check with your doctor on which parts of your protocol can be combined together and incorporate a smoothie at the suggested time. and be sure to keep the smoothie blood sugar friendly, or you’ll just be creating another problem!


  1. check for different forms of the harder to tolerate items. look for drops, powders or tinctures if you’d rather not be swallowing huge pills but don’t mind weird tastes. lastly- CREAMS! loves, the nutritional supplement world is catching on and making it easier for us. check with your pharmacy, local compounding pharmacy or naturopath to see what options you have available to you! i am willing to bet you will be surprised!


not sure where to start? i’d suggest your local compounding pharmacy—these are often a wealth of information and will host free classes and events as well as 1:1 sit downs with the pharmacists themselves. i’ve taken advantage of these offers several times and often have experienced a breakthrough after a counseling session because of the knowledge and expertise the pharmacist has.


was this helpful for you? what changes can you make to make your protocol easier to manage? shoot me an email and let me know!

dear weary warrior; what i’ve learned as a lyme disease patient

dear weary warrior,

i have been where you are right now. emotionally exhausted, body in pain, feeling like you are trying to see through eyes covered with ten layers of saran wrap. your brain is foggy and you aren’t sure what you are even thinking anymore. the road has already been long but seems to stretch out endlessly in front of you too.

i have been where you are right now. no plan, no hope, no help, no resources. it takes true courage to overcome the shadows each day. it takes a village and a toolbox to help you move forward. know that it is possible- if not today, then tomorrow. hold on to hope.

there are many things i have learned in my seven months since finally being diagnosed with lyme disease and several coinfections after 7 years of being mysteriously sick. seven months may seem short to you, but it was a whole life time to me. the lessons i learned are ones i will never forget. the person i am today i am grateful to be.

these are three of the biggest themes i have been experiencing in my life since getting those positive test results:

  1. self care, self care, self care: if you are tired of hearing this, you don’t truly understand what it means. you aren’t practicing it daily and therefore, aren’t healing the way you have the potential to. taking care of myself first every day is what helps me build up a reserve for the next day. we never know what we will come up against physically- that is why it is so important to incorporate habits and attitudes that enable us to feel mentally strong and resilient. showing love to myself by taking care of my faith, heart/mind and body is the best way to build courage and strength to be ready for whatever may come my way in the future.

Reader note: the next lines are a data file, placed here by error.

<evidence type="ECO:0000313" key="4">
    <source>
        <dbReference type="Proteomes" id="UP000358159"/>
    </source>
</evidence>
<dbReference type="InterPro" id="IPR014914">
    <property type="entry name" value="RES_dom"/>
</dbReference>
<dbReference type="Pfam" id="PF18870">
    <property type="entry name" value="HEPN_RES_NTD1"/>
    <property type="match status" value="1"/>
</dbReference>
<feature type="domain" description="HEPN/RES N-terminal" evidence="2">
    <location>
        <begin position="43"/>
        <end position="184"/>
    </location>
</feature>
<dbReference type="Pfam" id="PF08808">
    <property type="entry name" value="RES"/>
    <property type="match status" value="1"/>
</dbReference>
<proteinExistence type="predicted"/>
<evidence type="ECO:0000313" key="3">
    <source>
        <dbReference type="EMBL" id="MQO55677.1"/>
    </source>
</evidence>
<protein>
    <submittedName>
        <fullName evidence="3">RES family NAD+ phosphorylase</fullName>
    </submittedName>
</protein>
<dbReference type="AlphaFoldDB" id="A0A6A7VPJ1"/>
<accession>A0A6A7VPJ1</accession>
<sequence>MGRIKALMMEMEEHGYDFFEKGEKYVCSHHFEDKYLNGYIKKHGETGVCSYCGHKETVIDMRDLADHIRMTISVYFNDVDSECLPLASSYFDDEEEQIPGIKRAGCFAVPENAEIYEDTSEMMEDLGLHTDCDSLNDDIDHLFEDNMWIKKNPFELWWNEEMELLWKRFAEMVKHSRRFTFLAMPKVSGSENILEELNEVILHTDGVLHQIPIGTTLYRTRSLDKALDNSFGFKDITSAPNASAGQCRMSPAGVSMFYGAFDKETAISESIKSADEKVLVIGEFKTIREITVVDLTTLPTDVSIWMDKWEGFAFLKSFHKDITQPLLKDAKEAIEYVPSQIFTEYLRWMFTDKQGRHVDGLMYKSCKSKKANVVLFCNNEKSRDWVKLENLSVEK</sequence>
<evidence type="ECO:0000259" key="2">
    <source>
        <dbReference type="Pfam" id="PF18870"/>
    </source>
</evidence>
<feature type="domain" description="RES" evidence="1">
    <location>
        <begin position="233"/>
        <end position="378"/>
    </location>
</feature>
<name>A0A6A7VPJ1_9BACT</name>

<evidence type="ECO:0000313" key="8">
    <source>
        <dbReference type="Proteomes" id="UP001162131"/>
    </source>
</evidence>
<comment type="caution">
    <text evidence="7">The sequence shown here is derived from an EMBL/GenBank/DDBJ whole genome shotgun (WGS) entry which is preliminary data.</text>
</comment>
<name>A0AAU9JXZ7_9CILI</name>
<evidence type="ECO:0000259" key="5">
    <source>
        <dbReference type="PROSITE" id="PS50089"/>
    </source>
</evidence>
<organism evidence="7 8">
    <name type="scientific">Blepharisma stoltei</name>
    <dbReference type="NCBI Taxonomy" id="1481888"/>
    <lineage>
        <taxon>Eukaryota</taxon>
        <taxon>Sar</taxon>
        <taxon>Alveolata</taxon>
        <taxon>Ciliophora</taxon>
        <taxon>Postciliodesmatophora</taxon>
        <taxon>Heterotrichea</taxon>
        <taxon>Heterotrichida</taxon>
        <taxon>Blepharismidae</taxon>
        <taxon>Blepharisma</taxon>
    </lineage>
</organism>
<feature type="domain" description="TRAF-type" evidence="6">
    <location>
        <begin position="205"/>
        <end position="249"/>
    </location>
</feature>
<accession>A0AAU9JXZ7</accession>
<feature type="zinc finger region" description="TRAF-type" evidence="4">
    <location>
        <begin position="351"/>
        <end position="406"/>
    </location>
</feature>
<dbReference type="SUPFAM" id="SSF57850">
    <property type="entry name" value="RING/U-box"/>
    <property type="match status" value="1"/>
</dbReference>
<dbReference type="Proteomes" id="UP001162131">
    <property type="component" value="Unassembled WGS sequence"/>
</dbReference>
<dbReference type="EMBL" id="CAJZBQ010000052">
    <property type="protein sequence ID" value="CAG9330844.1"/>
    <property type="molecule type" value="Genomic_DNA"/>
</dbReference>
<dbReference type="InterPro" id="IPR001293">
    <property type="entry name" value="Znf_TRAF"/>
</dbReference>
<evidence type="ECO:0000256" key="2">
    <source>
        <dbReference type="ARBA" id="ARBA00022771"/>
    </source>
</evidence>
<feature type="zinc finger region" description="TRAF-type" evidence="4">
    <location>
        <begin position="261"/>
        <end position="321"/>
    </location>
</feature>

2. don’t fall into the label. MANY people are so relieved at finally getting a diagnosis, that it becomes all they can identify with. they spend all their time and energy talking to others who share the same symptoms and fail to work on building their way out of the hole- through relationships, hobbies and future goal setting. it’s ok to need to relate to others who truly understand sometimes. but don’t slap the label of LYME or something else over your entire life. you can have the tshirt, bumper sticker and fb friends– but are you nurturing those standing around you right now? are you finding ways to integrate back into the “real” world as you improve? have you found a purpose or an inspiration that lights your soul on fire and brings you renewed strength and energy? all of these are important.
    physical dis-ease is the last stop on the train. there are layers of factors that get piled up before our body begins to break down on the cellular level that lets disease take over. you should be spending AS MUCH OR MORE time addressing your emotional and mental health in form of removing negative thought patterns, limiting beliefs and trauma effects as you do taking care of yourself physically. the subconscious mind holds this load– and it is through alleviating that stress that we can being to experience true health.
  3. BREATHE. even when it feels endless, even when you truly believe the next time you close your eyes will be the last, IT WILL ALL BE OKAY. morning always follows night. always. remember, courage first, then conquer. pray for safe people. pray for clarity on the path forward. pray for real, quality sleep. pray for revelations of where you are stuck. pray, pray, pray. voicing our struggles out loud allows the brain to get unstuck from it’s negative thought loop. in releasing the negatiev thought, you allow space for a new pattern to be created. one you control, one that is positive, one that is uplifting. one that can drive you forward.

i say all of this in love. my journey is not over yet and neither is yours. but if we can approach our illness as a curious journey to be explored, i truly believe the possibilities are endless, the potential is limitless, the opportunity is great. of course, those are just my thoughts. i would love to hear yours: what do you think is the most important lesson you’ve learned through your chronic illness? comment  below or shoot me an email.